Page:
There are a number of options for recovering photos from a memory card. I’ve previously posted a list of several image recovery apps.
Whether you accidentally deleted photos on the card, formatted the card in the camera, or there’s some error with the memory card so that it has become corrupted, there’s a reasonable chance that something can be recovered.
That’s not always true, of course. The card can be so damaged that all the data has become corrupted. Or you might have kept shooting and writing over the old files.
There are free options, and there are paid options. Unfortunately, while the free options like PhotoRec can be very effective indeed, they also tend not to be very user-friendly. So if you want user-friendly, you’ll probably be looking at one of the paid options. Many of these have a trial feature that lets you do a scan to show you specifically what it’s possible to recover before you fork out for a full license to do the recovery. And some higher-end memory cards also come with an included license for photo recovery software.
Here I’m focusing on one of the popular options: Stellar Phoenix Photo Recovery.
It’s possible that it looks familiar to you even if you haven’t used it before. That’s because it’s the app that Lexar includes with some of their higher-end cards. They just put the Lexar logo on it.
Stellar Data Recovery has a range of different products for recovering data and corrupted files. The two most relevant to recovering photos from a memory card are their flagship Data Recovery and their Photo Recovery apps. Both are available for both Windows and Mac.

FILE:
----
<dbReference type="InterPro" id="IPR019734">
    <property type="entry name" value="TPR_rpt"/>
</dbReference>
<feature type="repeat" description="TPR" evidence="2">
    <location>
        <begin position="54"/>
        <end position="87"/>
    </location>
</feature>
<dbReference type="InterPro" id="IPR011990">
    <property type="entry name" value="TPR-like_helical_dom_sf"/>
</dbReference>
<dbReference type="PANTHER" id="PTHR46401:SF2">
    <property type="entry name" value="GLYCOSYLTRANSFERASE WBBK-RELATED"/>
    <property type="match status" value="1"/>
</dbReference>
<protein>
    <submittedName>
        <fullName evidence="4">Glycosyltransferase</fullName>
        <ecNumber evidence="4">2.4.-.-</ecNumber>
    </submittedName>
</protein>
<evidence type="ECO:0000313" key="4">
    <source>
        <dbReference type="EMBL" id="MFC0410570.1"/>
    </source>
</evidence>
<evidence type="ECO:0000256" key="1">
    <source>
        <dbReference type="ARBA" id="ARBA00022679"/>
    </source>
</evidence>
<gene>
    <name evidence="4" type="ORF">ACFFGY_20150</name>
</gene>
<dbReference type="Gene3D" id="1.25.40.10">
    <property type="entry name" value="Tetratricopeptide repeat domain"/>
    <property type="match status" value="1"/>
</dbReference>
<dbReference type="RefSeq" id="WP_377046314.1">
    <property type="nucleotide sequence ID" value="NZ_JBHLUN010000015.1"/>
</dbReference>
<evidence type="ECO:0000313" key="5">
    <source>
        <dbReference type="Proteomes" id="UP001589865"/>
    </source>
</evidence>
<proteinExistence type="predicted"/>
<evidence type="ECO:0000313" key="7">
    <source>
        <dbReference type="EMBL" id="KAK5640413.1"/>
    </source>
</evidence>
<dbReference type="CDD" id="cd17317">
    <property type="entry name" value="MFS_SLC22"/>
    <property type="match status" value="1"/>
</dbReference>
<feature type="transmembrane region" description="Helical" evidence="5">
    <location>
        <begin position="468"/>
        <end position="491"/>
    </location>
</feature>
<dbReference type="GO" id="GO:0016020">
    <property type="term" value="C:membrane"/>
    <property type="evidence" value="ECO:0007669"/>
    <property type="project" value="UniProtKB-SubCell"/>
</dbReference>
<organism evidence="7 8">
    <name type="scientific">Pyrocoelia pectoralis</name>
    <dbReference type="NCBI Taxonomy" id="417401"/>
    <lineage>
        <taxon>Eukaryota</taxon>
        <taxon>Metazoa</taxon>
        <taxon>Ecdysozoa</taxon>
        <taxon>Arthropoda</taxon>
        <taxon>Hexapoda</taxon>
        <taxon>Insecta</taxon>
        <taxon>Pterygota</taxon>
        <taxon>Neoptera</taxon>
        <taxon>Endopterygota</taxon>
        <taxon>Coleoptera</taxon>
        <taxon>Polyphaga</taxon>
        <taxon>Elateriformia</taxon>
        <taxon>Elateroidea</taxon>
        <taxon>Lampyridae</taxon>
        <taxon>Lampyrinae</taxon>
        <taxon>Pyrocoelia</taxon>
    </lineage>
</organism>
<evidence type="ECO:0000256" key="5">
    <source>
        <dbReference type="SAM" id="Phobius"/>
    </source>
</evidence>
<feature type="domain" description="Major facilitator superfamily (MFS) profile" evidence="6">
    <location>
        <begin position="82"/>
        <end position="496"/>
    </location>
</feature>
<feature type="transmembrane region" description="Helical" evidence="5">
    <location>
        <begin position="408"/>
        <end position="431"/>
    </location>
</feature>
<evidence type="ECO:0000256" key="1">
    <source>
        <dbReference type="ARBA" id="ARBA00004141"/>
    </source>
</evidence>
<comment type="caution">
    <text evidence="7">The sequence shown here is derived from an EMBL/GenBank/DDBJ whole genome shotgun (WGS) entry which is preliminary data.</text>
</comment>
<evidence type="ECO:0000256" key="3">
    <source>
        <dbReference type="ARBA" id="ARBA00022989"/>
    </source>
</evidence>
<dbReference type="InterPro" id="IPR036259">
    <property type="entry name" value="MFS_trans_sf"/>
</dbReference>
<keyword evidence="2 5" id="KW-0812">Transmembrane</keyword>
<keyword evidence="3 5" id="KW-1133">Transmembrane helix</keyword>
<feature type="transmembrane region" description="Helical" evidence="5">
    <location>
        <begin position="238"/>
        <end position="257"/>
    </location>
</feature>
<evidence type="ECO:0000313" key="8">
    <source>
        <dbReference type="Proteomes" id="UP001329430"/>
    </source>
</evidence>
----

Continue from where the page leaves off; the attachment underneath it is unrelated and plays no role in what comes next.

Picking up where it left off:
I’m focusing here on the Photo Recovery app. They do much the same thing. The core difference is that it limits the types of files that can be recovered to media files, which in this case refers to photo, audio, and video files. But that limitation also means that it’s cheaper than the broader version that allows recovery of a much broader range of filetypes.
There are three flavors of Photo Recovery app available for each of the Windows and Mac versions: SOHO, Platinum, and Titanium. You can find a detailed comparison table and pricing information here, but the gist is that all of them recover photo and video files. The SOHO version is the most basic. The Platinum and Titanium versions add the ability to preview and repair corrupted JPGs, and the Titanium version adds the ability to preview and repair corrupted videos.
Once you start a new recovery operation, it’ll scan for the various types of storage media you have connected, including memory cards, USB sticks, and hard drives. In this example, I’m using a CompactFlash, an SD card, and a microSD card, all of which has been formatted in-camera. When I try to look at the photos in the camera or on my computer, the cards are showing up as blank.
Down the bottom, you can choose what kind of media to scan for: photo, audio, or video. You do have fine-tuned control over the specific file extensions to look for, but for now, I’ll just do a basic search of everything. (See the Advanced Settings section below regarding narrowing the search to specific file formats.)
Once you select the source you want to scan–you can only select one at a time–you hit the Scan Now button at bottom right. You’ll then get a progress panel.”
It’ll tell you when it’s done:
Once you dismiss that little popup, you’ll get a list of nested folders in the left panel. Once you drill down to a bottom-level one you’ll see the files that were found. If you click on a file you’ll get a preview of that image at the top.